[OPE-L:4662] Re: Tilting at Windmills

Gil Skillma (gskillman@wesleyan.edu)
Mon, 7 Apr 1997 09:43:37 -0700 (PDT)

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Thank you, Hans. Gil

> Regarding Gil's question [OPE-L:4659] about Don Quixote, there is a
> famous footnote in the Commodity Fetishism Section of Chapter One of
> Capital where Marx writes among others:
> One thing is clear: the Middle Ages could not live on Catholicism,
> nor could the ancient world on politics. On the contrary, it is the
> manner in which they gained their livelihood which explains why in
> one case politics, in the other case Catholicism, played the main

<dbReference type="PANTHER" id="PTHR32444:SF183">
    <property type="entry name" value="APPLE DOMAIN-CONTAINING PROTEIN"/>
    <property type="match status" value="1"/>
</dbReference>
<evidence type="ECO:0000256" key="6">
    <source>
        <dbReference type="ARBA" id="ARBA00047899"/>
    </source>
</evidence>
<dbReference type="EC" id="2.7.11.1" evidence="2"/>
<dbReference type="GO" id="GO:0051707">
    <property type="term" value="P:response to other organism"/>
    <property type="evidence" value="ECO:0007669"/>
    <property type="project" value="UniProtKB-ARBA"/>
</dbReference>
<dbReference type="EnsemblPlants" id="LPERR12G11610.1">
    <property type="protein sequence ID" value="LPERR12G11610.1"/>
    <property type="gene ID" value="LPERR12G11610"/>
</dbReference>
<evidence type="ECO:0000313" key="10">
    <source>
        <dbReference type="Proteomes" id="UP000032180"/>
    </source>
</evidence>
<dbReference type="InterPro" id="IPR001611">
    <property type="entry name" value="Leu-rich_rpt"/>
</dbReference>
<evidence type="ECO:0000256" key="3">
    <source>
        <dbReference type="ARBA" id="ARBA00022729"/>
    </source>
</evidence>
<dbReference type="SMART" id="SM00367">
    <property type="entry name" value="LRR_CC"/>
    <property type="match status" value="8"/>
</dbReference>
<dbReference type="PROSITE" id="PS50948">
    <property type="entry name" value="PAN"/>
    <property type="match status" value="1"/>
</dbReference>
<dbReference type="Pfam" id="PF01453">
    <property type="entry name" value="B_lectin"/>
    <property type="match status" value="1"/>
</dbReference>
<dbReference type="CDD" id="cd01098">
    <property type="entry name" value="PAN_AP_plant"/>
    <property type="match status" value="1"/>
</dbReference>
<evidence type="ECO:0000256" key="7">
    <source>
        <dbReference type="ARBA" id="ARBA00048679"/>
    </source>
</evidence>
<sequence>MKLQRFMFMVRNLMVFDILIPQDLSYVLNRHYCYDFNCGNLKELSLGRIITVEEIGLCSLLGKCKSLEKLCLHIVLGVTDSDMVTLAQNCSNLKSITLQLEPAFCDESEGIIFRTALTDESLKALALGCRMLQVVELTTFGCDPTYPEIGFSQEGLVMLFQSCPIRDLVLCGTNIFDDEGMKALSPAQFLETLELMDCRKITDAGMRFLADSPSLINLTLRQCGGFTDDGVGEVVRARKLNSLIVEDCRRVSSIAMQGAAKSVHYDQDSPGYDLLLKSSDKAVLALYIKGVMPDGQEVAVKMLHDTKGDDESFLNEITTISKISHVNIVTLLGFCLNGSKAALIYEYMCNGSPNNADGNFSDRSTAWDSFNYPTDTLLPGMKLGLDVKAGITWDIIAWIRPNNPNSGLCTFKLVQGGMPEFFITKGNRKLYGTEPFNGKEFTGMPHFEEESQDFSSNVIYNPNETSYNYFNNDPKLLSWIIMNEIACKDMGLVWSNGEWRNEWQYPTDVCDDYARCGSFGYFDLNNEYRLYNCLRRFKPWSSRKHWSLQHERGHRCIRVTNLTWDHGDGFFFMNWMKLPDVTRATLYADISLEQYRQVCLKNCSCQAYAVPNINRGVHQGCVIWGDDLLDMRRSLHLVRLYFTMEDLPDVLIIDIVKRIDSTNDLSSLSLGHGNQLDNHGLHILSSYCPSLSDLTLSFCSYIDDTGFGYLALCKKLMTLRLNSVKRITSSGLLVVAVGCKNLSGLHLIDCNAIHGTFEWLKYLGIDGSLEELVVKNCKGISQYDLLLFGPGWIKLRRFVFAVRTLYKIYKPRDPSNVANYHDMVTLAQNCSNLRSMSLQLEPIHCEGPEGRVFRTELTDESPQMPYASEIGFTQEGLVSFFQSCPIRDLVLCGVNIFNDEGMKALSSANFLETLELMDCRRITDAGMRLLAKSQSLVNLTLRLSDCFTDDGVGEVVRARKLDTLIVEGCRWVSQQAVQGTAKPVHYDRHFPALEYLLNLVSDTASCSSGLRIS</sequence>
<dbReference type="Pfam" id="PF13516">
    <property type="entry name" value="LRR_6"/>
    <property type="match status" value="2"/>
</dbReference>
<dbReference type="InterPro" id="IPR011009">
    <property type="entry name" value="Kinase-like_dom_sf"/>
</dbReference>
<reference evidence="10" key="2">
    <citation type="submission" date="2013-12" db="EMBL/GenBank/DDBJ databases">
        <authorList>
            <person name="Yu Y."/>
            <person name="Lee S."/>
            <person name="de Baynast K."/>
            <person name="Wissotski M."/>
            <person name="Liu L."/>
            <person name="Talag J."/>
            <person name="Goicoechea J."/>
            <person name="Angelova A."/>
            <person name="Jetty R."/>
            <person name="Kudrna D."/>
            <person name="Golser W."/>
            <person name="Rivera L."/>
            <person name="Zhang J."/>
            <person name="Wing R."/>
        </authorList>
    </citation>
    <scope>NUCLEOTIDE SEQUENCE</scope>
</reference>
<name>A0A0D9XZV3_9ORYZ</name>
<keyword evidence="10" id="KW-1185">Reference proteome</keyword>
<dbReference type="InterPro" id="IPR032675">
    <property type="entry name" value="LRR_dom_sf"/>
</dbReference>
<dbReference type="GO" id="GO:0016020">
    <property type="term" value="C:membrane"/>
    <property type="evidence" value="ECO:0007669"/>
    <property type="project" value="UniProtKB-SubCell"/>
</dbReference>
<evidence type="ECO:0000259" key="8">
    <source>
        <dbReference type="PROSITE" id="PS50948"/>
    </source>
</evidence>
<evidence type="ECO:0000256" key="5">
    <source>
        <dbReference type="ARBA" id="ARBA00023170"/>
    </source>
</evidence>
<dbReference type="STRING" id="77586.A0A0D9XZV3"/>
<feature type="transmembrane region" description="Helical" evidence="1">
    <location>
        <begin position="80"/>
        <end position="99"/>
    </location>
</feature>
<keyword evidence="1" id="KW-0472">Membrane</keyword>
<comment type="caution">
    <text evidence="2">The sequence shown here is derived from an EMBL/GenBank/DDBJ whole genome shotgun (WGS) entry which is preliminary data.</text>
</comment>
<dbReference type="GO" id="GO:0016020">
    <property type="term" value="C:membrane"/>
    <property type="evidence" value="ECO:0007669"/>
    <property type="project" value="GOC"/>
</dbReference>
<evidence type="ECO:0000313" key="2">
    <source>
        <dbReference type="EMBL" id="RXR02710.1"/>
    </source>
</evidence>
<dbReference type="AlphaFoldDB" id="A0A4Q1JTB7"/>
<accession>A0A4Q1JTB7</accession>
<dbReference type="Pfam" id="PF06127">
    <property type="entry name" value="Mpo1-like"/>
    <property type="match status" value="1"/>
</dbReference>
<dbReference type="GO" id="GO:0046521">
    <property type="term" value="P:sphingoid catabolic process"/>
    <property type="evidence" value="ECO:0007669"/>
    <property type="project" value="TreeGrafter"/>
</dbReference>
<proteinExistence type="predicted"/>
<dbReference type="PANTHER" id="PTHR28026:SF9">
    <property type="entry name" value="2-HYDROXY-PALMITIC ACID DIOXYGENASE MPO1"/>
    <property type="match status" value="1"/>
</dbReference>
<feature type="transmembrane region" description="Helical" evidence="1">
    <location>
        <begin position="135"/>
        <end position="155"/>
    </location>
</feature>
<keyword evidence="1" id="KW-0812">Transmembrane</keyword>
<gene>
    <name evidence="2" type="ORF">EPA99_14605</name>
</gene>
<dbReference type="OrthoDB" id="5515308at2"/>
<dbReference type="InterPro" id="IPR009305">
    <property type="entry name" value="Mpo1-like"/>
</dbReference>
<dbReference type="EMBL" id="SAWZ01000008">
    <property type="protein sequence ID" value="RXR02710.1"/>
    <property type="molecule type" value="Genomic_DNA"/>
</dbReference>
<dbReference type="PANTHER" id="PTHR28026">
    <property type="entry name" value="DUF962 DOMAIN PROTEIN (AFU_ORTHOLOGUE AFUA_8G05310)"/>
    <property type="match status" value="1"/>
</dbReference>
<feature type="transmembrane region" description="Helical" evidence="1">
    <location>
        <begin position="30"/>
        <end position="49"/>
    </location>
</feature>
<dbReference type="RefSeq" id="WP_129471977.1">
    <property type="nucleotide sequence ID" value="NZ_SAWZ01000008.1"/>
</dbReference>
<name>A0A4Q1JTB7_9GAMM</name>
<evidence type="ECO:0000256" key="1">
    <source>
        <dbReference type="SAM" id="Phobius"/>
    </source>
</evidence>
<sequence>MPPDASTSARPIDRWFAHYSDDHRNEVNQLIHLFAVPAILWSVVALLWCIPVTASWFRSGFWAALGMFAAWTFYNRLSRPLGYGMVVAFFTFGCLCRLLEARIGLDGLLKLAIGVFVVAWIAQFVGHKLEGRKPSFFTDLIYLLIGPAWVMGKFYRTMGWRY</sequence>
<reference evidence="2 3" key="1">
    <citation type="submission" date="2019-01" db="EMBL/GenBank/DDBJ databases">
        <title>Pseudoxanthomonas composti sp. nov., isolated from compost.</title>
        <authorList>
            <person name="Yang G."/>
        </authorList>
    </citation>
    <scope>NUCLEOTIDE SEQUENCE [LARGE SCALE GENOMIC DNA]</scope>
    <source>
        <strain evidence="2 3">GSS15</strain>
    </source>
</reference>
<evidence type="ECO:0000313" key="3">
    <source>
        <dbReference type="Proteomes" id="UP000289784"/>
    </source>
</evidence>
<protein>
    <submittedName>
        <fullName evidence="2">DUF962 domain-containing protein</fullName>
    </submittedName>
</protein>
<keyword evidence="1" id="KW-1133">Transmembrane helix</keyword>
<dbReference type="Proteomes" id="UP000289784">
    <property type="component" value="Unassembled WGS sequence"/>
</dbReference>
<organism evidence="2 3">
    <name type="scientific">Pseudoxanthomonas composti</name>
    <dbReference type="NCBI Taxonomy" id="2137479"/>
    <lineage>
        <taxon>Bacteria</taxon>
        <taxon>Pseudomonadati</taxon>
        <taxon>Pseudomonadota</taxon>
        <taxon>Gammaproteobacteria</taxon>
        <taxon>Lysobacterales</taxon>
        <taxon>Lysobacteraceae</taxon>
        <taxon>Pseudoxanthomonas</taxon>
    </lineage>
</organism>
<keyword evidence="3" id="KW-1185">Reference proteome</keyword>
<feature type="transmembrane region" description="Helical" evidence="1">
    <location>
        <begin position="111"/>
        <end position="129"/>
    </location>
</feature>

> role. Regarding the Roman Republic, for instance, one needs no more
> than a slight acquaintance with its history to be aware that its
> secret history is the history of landed property. On the other hand,
> already Don Quixote had to pay for the mistake of believing that
> knight erranty was equally compatible with all economic forms of
> society.
> In Chapter Two, Marx writes:
> What chiefly distinguishes a commodity from its owner is the fact
> that the commodity considers every other commodity only as the form
> of appearance of its own value. A born leveller and cynic, it is
> always ready to exchange not only soul, but body, with each and every
> other commodity, even one that is more repulsive than Maritornes
> herself.
> Maritornes is a character from the novel Don Quixote.
> Hans.